As the National Investigative Agency (NIA) gets custody of the accused in two murder cases being linked to the Nupur Sharma incident—the brutal killing of a tailor in Udaipur in Rajasthan on June 28 and the earlier murder of a pharmacist in Amravati in Maharashtra—it faces significant challenges. The main task for the investigators is to discover whether any more related attacks have been planned. “We know that handlers in Pakistan of the two accused in the Kanhaiya Lal Teli murder in Udaipur did instigate them to do something big,” says a senior officer, adding that it was too early to attribute any cross-border connection to Umesh Kolhe’s killing in Amravati. What worries anti-terrorism agencies in India is whether external forces are plotting a new form of terror, getting extremist Islamists to target those guilty of ‘blasphemy’.
Policemen guard the shop where Kanhaiya Lal was murdered; (Photo: Purushottam Diwakar)
A week after two middle-aged Muslims killed a Hindu tailor in the walled city of Udaipur, recording the crime on videos that inevitably went viral, curfew has been relaxed and the city is returning to normal. The internet ban imposed in most parts of the state has also been lifted (Rajasthan ranks second after Jammu and Kashmir in disrupting web services to maintain law and order). The NIA court in Jaipur sent the two main accused to 10-day police remand on July 2; the central agency has also taken more suspects into custody including those alleged to have been in the know about the plot. Across the state, the police has been booking and arresting people from both communities for circulating videos of Sharma or the murder to instigate violence. Describing the killers, Gaus Mohammad and Mohammad Riyaz, an officer who interrogated the two told india today: “They had no remorse whatsoever for their actions.”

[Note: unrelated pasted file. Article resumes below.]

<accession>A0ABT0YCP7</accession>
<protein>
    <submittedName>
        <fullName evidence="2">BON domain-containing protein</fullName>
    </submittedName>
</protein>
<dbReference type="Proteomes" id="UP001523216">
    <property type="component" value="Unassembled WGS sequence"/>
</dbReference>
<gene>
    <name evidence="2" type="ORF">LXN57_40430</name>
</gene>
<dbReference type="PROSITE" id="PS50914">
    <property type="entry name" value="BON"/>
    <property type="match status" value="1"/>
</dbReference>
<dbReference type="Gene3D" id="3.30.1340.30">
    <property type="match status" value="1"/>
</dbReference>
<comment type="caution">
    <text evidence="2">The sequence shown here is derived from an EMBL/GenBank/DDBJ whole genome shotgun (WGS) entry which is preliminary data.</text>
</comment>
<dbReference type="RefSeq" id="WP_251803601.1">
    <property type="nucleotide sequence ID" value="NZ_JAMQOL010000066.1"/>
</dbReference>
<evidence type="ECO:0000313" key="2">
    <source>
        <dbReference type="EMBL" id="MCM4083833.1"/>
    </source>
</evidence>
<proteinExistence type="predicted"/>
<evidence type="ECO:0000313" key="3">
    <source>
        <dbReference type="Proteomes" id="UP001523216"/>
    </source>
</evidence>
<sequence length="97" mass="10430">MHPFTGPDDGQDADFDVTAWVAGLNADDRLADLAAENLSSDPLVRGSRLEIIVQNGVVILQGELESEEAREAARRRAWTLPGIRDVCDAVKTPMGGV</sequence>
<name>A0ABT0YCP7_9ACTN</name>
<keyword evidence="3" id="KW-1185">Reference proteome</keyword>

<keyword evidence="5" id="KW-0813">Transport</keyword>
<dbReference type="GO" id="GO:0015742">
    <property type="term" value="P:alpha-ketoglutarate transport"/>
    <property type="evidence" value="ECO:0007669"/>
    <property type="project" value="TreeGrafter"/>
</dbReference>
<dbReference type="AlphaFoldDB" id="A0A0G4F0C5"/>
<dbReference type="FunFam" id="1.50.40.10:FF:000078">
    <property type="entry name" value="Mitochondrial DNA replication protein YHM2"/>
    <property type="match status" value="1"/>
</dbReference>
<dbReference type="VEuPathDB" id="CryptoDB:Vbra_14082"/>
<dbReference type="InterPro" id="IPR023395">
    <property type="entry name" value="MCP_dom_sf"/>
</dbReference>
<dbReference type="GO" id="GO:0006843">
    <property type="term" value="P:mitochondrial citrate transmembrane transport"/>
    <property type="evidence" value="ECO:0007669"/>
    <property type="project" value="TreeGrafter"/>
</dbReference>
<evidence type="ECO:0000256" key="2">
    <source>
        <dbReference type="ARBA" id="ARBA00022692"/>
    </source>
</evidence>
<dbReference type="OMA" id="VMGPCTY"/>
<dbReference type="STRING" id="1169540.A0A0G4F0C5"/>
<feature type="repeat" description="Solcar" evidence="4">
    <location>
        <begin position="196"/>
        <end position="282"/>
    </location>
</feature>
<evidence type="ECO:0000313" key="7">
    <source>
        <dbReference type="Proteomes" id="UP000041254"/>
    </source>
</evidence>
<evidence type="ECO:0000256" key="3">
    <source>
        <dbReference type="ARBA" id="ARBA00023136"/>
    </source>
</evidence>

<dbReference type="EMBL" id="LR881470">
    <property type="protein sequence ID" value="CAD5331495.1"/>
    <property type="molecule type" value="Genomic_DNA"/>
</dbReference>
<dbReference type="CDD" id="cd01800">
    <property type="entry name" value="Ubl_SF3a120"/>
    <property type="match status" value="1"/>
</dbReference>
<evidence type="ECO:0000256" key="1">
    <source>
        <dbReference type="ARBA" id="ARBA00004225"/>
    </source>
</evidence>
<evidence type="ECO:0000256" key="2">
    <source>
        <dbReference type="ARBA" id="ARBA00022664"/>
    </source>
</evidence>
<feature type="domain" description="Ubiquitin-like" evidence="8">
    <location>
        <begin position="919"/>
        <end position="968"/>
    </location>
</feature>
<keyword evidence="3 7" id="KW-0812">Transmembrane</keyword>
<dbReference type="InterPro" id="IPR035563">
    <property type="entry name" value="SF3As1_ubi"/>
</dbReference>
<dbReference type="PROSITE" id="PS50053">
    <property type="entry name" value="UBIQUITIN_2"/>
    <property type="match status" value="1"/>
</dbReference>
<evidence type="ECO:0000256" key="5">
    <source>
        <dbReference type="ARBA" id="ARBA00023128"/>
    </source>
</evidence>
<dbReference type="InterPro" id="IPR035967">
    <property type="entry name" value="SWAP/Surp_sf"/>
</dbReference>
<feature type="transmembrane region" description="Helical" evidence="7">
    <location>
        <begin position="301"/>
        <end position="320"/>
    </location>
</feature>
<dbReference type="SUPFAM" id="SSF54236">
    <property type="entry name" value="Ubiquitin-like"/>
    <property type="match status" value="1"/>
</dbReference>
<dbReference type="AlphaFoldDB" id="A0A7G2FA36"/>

The NIA’s brief is to look into a possible larger conspiracy to create communal disharmony behind the Udaipur murder
The central brief of the NIA investigation and the anti-terrorism squad (ATS) of Rajasthan is to look for clues about whether the two were part of a larger conspiracy to create communal disharmony and how intelligence agencies at the Centre and the state missed out on flagging someone like Gaus Mohammad, who had visited Pakistan for 45 days in 2014 on a visa arranged from that country. Gaus has been to Nepal too and had also gone to Saudi Arabia on Haj as had second accused Mohammad Riyaz in 2019. It is suspected that Kohle’s murder in Amravati on June 21 too was motivated by the victim’s reported support on social media for Sharma. The investigators are also looking into why Gaus had visited Pakistan in 2014, and whether anyone funded the two men’s trips abroad, given that both are from low income families.
Murder victim Kanhaiya Lal’s son Tarun with his father’s ashes in front of their house in Udaipur, July 4; (Photo: Purushottam Diwakar)
Gaus’s father was a collection agent for the Sahara India finance company and after the firm closed set up a small grocery shop in his home, a few hundred metres from the house where Riyaz had shifted two weeks before the murder. Both houses are within sight of a police post and the adjoining mosque at the historic Kishanpole Gate. Gaus, a matriculate, was described as well-mannered and made a living by taking online orders for his father’s shop and delivering goods to customers. Riyaz, a near-illiterate steel fabricator, was known to be loud and rough in the locality where he kept shifting houses often after defaulting on the rent. But Iqbal Bhai, who runs a small biryani shop next to Riyaz’s latest residence, says he hardly noticed the man or his wife.
Muslims in Udaipur are not particularly orthodox, and it is unusual to see a woman in a burqa. So here too, there was nothing that stuck out from the ordinary. But inspector general of police, Udaipur range, Praful Kumar says radicalisation has to be looked at more deeply. “The frequency of Gaus’s conversations with his two handlers in Pakistan increased considerably in the two weeks before the murder. Before we handed over the accused to the NIA, we learnt about the two recently being asked to do something big to become the poster boys of the Tehreek-e-Labbaik Pakistan (TLP).” TLP is an extremist Islamist organisation that was earlier banned in Pakistan. The role of social media in instigating the killers is also being looked into.